Wednesday, July 11, 2018

Dans Ride

 So yesterday coworker Dan comes up to me and he says his bike is effed up but he's not sure whats going on. The description started out like a possible clutch issue or maybe something in the primary but as more questions were asked and answered it became obvious it wasn't something simple.

 A test ride was in order. At first I wasn't sure if I'd need to take it out on the road and torque the crap out of it to find a problem but when I gave it the first little twist I noticed right away that the back wheel wanted to go in a different direction than the front. Its funny how a half inch of movement can feel like the wheel is exiting the fender. I went less than a hundred yards and nursed it back to the shop. He'd been riding it this way so long he didn't even notice the issue. Or...maybe because I'm so spoiled on the Ultra that any little deviation from normal is grounds to question whether or not I can take advantage of that extended warranty I paid for.

 It looks like the transmission is cast with a long hole that the swing arm bolt passes through. This hole is completely broken in half lengthwise and the arm is allowed to flop around between the frame bushings. This looks terribly dangerous to ride and I'm surprised he has gotten away with it for this long. I couldn't stick around long enough to find out if any other problems were found but I did learn something else that shocked me. Here we are with ten guys standing around shooting the shit and the subject of using the front brake comes up. I felt alone on an island preaching about front brake use and only hearing back that the front brake will cause you to drop the bike or whatever. Come on, its 2018. Aren't we all past that? The news has been out for decades. Yes if you lock the front wheel in a slow turn you could have problems but thats not what we're talking about. In an emergency you need that 90% of your stopping power to stay alive and you'll never use it if you have trained yourself to always use the back brake. The harder you apply the front brake, the more weight you transfer to the front tire. The more weight on the front tire means you have more braking grip with that tire and the road. Do it. Practice it.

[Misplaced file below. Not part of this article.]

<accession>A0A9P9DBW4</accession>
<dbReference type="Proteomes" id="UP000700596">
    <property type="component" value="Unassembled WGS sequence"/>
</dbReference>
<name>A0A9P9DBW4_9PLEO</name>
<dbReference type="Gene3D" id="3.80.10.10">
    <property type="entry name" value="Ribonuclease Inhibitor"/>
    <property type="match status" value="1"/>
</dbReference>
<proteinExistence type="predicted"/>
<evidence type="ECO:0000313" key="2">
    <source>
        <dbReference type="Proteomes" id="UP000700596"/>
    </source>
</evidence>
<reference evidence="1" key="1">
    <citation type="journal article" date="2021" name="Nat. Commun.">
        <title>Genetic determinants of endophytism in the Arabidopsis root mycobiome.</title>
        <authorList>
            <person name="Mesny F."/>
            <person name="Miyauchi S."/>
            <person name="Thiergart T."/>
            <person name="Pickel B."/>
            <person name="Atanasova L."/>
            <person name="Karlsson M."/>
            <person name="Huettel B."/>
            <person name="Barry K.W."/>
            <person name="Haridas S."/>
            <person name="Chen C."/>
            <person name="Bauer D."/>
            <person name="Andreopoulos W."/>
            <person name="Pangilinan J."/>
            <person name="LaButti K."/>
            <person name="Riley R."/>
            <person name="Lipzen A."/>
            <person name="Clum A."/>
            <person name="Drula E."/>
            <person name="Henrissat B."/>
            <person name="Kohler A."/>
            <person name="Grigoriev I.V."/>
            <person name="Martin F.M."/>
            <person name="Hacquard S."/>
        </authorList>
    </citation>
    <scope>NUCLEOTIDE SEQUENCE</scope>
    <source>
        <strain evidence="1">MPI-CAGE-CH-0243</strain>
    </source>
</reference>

Yes there are times when the back brake is appropriate like greasy stop sign intersections, some rain situations, slow speed maneuvers and gravel. Some squid type riding in the twisties may also call for feeding in a little rear brake but that's something completely different. If you need to stop from hiway speed in a hurry and you don't step hard on the pedal then odds are good you'll hit whatever you wanted to avoid. If you do step hard then odds are good you'll lock the rear and go into a skid. I guess then you'll be able to say "Dude, I couldn't stop and had to lay it down".
 Do yourself a favor and train your muscle reflex to include squeezing the front brake lever when you want to stop. Using both the front and rear is acceptable also but remember as the back end gets lighter from using the front, it will want to lock easier and you'll have to ease up on that rear brake. Your concentration is better used focusing on how hard you can use that front brake without locking the wheel.
Lecture over.



  1. I hardly use the rear brake to the point it feels uncomfortable to step on it. When we took the track school at Nelson one of the things that stuck with me was the instructor saying he would cut the peddle off if he saw us using it on the track till we learned to control slowing with gears and front brake control. Now with the Harley barge integrated system and ABS what's that peddle for?

  2. With the new integrated systems all bets are off. I still try to use the front brake and rear pedal as though I'm on an old school scoot just to save muscle memory for my actual old school scoots.